April 18, 2009 Wake Low Event

A slow moving upper-level storm system over the Texas panhandle and associated surface low and cold front across central Texas spawned several lines of slow-moving thunderstorms during the afternoon and evening hours of April 17-18. During the late evening/early mid-night hours of April 17/18 the storm developed a Wake Low over northern and northeast Louisiana as well as southeast Arkansas as the line began to decrease in intensity. The trailing edge of the line showed stratiform type precipitation, common with Wake Lows, and areas of stronger wind fields evident with a succession of forward bows most likely attributed to stronger areas of rear inflow jets.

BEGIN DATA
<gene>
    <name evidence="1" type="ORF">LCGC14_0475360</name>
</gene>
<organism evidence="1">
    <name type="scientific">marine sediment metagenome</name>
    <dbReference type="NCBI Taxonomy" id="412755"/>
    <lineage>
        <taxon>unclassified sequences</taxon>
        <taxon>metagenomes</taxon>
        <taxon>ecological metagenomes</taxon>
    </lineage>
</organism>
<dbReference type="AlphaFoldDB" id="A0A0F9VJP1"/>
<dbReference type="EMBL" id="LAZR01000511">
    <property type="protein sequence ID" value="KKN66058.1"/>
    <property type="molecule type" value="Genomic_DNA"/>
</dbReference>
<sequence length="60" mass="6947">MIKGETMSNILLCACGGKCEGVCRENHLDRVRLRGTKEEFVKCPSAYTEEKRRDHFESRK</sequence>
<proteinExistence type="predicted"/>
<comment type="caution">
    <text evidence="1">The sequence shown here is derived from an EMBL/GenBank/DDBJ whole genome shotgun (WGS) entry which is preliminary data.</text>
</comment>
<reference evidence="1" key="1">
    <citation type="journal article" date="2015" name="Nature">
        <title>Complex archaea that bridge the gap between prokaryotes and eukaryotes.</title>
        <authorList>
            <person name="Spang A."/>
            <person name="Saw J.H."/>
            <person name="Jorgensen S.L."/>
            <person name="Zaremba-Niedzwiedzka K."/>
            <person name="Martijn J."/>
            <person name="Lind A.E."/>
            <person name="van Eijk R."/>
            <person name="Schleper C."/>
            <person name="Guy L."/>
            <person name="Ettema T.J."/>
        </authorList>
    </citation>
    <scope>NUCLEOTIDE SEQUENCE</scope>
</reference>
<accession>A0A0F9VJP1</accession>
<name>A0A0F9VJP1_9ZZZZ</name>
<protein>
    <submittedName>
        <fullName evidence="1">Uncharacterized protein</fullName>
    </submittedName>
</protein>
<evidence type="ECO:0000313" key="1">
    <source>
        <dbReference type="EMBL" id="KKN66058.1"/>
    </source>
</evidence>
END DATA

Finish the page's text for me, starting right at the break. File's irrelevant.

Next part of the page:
Wind damage was reported across all of northeast Louisiana and southeast Arkansas with speeds in excess of 50 mph and gusts of over 60 mph likely. The trace below showed the windspeed, wind direction, and barometric pressure. In one hour, the barometric pressure (blue trace) dropped from 30.19" to 29.89" - a change of 10.2 mb!

The following evening a second Wake Low event occurred, although not as severe as the first. Another similar squall line developed over east Texas during the early afternoon hours of the 18th. The bottom data chart shows both events. The pressure drop for the second event was from 29.97" to 29.84" - only 4.3 mb. Still winds gusted to near 40 mph in some locations.


The cross-section shown at the left (schematic cross section through wake low,
from Johnson and Hamilton - 1988) shows the "not-well-understood" dynamics of a wake low (Handal and Santos).

Greg Stumpf (1991) continued, "Stratiform precipitation regions can be dynamically significant phenomena, generating
rapidly descending inflow jets at their back edges,
capable of producing lower-tropospheric warming,
intense low level pressure gradients, and strong low
level winds."











Round 2!